I received this books as part of my offer to the Sci-fan group on Facebook for reads and reviews. While the request was primarily for books for my boys to read and review over the summer, and you will see reviews for a lot of those this summer, there were a couple authors who asked if I would like to review their more mature works. I’m not one to say no to an offer for a free book for review. Just a brief reminder that whether I get the book free or pay for it, that in no way impacts my honest opinion of the book. Let’s get to the review!
LitRPG/ Apocalyptic with religious undertones.
A primeval darkness threatens to destroy mankind…The world’s largest gaming platform in the entire industry is led by a man with many secrets. The popular game DarkForce features the World of Zion which has been plagued by the destructive will of the Leviathan for centuries. What gamers don’t know is that the World of Zion actually exists, and the Leviathan has fed off of the souls of men and his fodder has become scarce. He now turns to Earth with an insatiable hunger. Only a woman from Earth who levels up to discover a divine inner power can challenge Earth’s Apocalyptic Fate.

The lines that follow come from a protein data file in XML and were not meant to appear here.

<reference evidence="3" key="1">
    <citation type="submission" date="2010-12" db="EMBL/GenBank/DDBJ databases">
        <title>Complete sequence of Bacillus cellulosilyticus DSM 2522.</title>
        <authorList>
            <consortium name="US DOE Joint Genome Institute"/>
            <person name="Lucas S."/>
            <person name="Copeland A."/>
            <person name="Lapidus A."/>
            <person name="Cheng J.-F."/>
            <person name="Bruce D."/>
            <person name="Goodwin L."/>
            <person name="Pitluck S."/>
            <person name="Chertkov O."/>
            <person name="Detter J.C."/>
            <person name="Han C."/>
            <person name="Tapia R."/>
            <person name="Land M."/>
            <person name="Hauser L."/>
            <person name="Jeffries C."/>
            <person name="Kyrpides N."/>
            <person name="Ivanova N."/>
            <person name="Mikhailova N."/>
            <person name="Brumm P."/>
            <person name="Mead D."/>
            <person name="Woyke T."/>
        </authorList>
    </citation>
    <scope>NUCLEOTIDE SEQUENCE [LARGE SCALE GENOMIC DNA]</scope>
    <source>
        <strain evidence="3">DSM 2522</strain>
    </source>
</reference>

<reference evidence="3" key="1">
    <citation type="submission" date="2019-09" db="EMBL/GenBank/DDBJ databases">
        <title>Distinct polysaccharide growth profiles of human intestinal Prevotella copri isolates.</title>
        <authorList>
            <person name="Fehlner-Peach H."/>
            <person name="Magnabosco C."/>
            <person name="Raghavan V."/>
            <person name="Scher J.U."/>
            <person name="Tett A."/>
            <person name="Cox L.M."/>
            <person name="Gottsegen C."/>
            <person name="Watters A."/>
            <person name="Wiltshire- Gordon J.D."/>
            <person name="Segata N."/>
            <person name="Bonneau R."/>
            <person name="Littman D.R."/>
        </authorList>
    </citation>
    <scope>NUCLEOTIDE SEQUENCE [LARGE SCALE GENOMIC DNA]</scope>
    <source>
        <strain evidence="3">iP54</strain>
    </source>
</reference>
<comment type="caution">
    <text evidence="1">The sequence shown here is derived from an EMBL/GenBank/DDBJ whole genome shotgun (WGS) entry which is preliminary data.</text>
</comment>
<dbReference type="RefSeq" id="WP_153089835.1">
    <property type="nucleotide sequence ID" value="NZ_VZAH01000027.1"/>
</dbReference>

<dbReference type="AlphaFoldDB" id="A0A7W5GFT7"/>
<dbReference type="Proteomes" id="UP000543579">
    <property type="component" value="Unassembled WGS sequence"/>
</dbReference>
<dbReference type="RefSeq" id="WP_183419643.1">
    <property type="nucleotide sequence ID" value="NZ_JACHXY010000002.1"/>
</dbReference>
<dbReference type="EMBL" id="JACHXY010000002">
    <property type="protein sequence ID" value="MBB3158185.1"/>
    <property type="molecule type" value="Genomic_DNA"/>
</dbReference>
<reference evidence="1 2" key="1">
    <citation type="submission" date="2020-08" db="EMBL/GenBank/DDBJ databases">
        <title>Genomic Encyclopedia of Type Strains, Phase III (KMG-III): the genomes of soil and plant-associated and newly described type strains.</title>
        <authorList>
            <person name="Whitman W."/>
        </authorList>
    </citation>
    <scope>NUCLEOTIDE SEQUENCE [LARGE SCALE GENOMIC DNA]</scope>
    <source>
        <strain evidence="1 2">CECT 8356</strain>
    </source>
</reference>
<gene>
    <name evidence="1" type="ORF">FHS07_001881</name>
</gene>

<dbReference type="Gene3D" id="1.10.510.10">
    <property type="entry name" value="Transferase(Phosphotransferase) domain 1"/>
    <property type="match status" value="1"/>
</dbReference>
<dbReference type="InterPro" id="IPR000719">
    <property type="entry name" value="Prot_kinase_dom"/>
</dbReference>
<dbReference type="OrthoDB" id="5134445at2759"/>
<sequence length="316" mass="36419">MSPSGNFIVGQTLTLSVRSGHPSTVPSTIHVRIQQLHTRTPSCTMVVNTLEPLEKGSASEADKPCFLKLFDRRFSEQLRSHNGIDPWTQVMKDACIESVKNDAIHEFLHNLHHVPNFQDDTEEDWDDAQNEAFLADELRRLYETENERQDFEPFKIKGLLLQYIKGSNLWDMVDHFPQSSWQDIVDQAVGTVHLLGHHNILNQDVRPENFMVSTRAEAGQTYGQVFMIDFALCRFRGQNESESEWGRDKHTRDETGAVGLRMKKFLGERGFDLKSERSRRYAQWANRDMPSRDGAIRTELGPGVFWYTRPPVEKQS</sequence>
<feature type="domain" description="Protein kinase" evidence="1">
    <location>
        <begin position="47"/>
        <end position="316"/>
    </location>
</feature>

I’ve never read LitRPG before, although I kind of wonder if Realms Unreeled would qualify? But anyway, I saw some complaints from some “purists” of the genre who said that this wasn’t truly LitRPG. As I’m not really familiar with the subgenre, I won’t argue that point. What I will say is that I really enjoyed the story at the beginning. There was a strong science-fantasy edge, with a heavy religious theme. I was enticed by the concept of seraphim as told in the story, and the way each chapter began with chapters from “Methusala.” The book had me until about 68% of the way through.
The complaint that another reviewer had that the gaming scenes felt forced and like they were slapped in to “make it LitRPG” didn’t feel true to me. I felt that those pieces flowed in the story and that they made sense. But suddenly there was too much happening at the 68% mark, and it happened fast with little time spent really delving into the why and how.
The story starts out being all about Allan, his client Timur, his fiance Lilly, and how their relationships aren’t what they seem. Then we get thrown into another world where Timur is not what he seems on a WHOLE new level! Allan meets John and discovers that he is “the chosen One” type of trope. I was good following this storyline, following Lilly and Allan’s motivation, even following John’s motivation, and realizing that Timur’s motivation might be a bit skewed as he is clearly insane and unstable.